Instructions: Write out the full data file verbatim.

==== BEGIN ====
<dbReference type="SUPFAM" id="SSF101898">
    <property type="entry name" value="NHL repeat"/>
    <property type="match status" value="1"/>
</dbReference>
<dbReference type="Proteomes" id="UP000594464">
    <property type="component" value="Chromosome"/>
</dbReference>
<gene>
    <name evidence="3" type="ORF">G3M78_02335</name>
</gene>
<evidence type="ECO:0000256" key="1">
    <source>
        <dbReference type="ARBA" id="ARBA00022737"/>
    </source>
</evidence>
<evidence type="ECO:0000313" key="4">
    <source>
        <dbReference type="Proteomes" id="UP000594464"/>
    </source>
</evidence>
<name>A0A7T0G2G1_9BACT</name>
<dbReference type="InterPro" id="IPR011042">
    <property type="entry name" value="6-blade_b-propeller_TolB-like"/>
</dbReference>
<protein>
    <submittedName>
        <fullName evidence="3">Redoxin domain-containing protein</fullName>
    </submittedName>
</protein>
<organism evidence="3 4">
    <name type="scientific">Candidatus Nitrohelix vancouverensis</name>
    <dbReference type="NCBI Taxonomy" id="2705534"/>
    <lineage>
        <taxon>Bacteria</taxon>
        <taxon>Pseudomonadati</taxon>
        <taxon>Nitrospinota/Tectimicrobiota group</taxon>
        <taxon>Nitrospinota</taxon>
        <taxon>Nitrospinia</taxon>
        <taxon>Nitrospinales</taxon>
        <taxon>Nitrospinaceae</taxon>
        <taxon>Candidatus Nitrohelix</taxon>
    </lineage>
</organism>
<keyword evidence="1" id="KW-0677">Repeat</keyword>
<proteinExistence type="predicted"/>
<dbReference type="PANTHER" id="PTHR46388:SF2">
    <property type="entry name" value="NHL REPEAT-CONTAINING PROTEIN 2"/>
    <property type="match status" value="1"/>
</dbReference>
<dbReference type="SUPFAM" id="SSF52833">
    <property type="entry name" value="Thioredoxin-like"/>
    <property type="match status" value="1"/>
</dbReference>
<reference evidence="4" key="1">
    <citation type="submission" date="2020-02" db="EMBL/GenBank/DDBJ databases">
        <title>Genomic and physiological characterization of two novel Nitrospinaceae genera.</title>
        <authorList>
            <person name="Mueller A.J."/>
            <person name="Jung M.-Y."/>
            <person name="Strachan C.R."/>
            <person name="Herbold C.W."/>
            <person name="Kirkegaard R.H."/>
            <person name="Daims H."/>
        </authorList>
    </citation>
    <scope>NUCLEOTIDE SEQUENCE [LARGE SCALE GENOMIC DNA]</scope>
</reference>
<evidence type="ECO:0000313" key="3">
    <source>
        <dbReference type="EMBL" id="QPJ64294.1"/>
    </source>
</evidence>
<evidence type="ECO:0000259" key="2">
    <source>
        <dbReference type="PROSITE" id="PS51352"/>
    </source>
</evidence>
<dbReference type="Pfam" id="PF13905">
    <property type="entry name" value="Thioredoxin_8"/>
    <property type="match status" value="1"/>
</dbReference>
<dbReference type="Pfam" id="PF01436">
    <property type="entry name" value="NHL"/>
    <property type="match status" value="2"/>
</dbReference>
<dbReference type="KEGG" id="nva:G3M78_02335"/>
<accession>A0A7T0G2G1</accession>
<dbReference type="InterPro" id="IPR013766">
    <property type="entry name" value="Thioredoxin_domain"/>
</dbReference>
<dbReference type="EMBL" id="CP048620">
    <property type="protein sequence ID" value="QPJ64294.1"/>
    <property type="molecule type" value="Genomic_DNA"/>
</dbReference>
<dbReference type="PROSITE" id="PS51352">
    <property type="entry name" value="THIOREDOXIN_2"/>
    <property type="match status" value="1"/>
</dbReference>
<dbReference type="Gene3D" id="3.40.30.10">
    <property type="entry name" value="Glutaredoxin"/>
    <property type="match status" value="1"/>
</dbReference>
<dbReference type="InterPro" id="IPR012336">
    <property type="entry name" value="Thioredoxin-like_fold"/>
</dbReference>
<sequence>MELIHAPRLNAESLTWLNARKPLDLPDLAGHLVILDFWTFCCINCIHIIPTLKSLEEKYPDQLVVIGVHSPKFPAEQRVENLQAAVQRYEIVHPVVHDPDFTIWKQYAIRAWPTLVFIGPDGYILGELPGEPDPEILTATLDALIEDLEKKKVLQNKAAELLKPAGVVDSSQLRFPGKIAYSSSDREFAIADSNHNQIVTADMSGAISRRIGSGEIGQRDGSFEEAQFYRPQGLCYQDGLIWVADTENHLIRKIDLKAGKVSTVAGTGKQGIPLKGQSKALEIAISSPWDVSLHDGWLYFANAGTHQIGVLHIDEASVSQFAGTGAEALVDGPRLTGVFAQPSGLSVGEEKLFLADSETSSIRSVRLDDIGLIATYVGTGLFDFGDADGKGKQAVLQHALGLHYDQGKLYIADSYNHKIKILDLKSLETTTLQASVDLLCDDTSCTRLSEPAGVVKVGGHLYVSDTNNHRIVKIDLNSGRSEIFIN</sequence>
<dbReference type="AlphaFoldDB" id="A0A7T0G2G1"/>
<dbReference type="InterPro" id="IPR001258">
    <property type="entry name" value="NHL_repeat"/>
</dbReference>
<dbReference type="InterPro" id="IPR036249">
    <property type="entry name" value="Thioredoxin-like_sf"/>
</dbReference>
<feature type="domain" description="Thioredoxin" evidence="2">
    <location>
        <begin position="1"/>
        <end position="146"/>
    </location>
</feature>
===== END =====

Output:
<dbReference type="SUPFAM" id="SSF101898">
    <property type="entry name" value="NHL repeat"/>
    <property type="match status" value="1"/>
</dbReference>
<dbReference type="Proteomes" id="UP000594464">
    <property type="component" value="Chromosome"/>
</dbReference>
<gene>
    <name evidence="3" type="ORF">G3M78_02335</name>
</gene>
<evidence type="ECO:0000256" key="1">
    <source>
        <dbReference type="ARBA" id="ARBA00022737"/>
    </source>
</evidence>
<evidence type="ECO:0000313" key="4">
    <source>
        <dbReference type="Proteomes" id="UP000594464"/>
    </source>
</evidence>
<name>A0A7T0G2G1_9BACT</name>
<dbReference type="InterPro" id="IPR011042">
    <property type="entry name" value="6-blade_b-propeller_TolB-like"/>
</dbReference>
<protein>
    <submittedName>
        <fullName evidence="3">Redoxin domain-containing protein</fullName>
    </submittedName>
</protein>
<organism evidence="3 4">
    <name type="scientific">Candidatus Nitrohelix vancouverensis</name>
    <dbReference type="NCBI Taxonomy" id="2705534"/>
    <lineage>
        <taxon>Bacteria</taxon>
        <taxon>Pseudomonadati</taxon>
        <taxon>Nitrospinota/Tectimicrobiota group</taxon>
        <taxon>Nitrospinota</taxon>
        <taxon>Nitrospinia</taxon>
        <taxon>Nitrospinales</taxon>
        <taxon>Nitrospinaceae</taxon>
        <taxon>Candidatus Nitrohelix</taxon>
    </lineage>
</organism>
<keyword evidence="1" id="KW-0677">Repeat</keyword>
<proteinExistence type="predicted"/>
<dbReference type="PANTHER" id="PTHR46388:SF2">
    <property type="entry name" value="NHL REPEAT-CONTAINING PROTEIN 2"/>
    <property type="match status" value="1"/>
</dbReference>
<dbReference type="SUPFAM" id="SSF52833">
    <property type="entry name" value="Thioredoxin-like"/>
    <property type="match status" value="1"/>
</dbReference>
<reference evidence="4" key="1">
    <citation type="submission" date="2020-02" db="EMBL/GenBank/DDBJ databases">
        <title>Genomic and physiological characterization of two novel Nitrospinaceae genera.</title>
        <authorList>
            <person name="Mueller A.J."/>
            <person name="Jung M.-Y."/>
            <person name="Strachan C.R."/>
            <person name="Herbold C.W."/>
            <person name="Kirkegaard R.H."/>
            <person name="Daims H."/>
        </authorList>
    </citation>
    <scope>NUCLEOTIDE SEQUENCE [LARGE SCALE GENOMIC DNA]</scope>
</reference>
<evidence type="ECO:0000313" key="3">
    <source>
        <dbReference type="EMBL" id="QPJ64294.1"/>
    </source>
</evidence>
<evidence type="ECO:0000259" key="2">
    <source>
        <dbReference type="PROSITE" id="PS51352"/>
    </source>
</evidence>
<dbReference type="Pfam" id="PF13905">
    <property type="entry name" value="Thioredoxin_8"/>
    <property type="match status" value="1"/>
</dbReference>
<dbReference type="Pfam" id="PF01436">
    <property type="entry name" value="NHL"/>
    <property type="match status" value="2"/>
</dbReference>
<dbReference type="KEGG" id="nva:G3M78_02335"/>
<accession>A0A7T0G2G1</accession>
<dbReference type="InterPro" id="IPR013766">
    <property type="entry name" value="Thioredoxin_domain"/>
</dbReference>
<dbReference type="EMBL" id="CP048620">
    <property type="protein sequence ID" value="QPJ64294.1"/>
    <property type="molecule type" value="Genomic_DNA"/>
</dbReference>
<dbReference type="PROSITE" id="PS51352">
    <property type="entry name" value="THIOREDOXIN_2"/>
    <property type="match status" value="1"/>
</dbReference>
<dbReference type="Gene3D" id="3.40.30.10">
    <property type="entry name" value="Glutaredoxin"/>
    <property type="match status" value="1"/>
</dbReference>
<dbReference type="InterPro" id="IPR012336">
    <property type="entry name" value="Thioredoxin-like_fold"/>
</dbReference>
<sequence>MELIHAPRLNAESLTWLNARKPLDLPDLAGHLVILDFWTFCCINCIHIIPTLKSLEEKYPDQLVVIGVHSPKFPAEQRVENLQAAVQRYEIVHPVVHDPDFTIWKQYAIRAWPTLVFIGPDGYILGELPGEPDPEILTATLDALIEDLEKKKVLQNKAAELLKPAGVVDSSQLRFPGKIAYSSSDREFAIADSNHNQIVTADMSGAISRRIGSGEIGQRDGSFEEAQFYRPQGLCYQDGLIWVADTENHLIRKIDLKAGKVSTVAGTGKQGIPLKGQSKALEIAISSPWDVSLHDGWLYFANAGTHQIGVLHIDEASVSQFAGTGAEALVDGPRLTGVFAQPSGLSVGEEKLFLADSETSSIRSVRLDDIGLIATYVGTGLFDFGDADGKGKQAVLQHALGLHYDQGKLYIADSYNHKIKILDLKSLETTTLQASVDLLCDDTSCTRLSEPAGVVKVGGHLYVSDTNNHRIVKIDLNSGRSEIFIN</sequence>
<dbReference type="AlphaFoldDB" id="A0A7T0G2G1"/>
<dbReference type="InterPro" id="IPR001258">
    <property type="entry name" value="NHL_repeat"/>
</dbReference>
<dbReference type="InterPro" id="IPR036249">
    <property type="entry name" value="Thioredoxin-like_sf"/>
</dbReference>
<feature type="domain" description="Thioredoxin" evidence="2">
    <location>
        <begin position="1"/>
        <end position="146"/>
    </location>
</feature>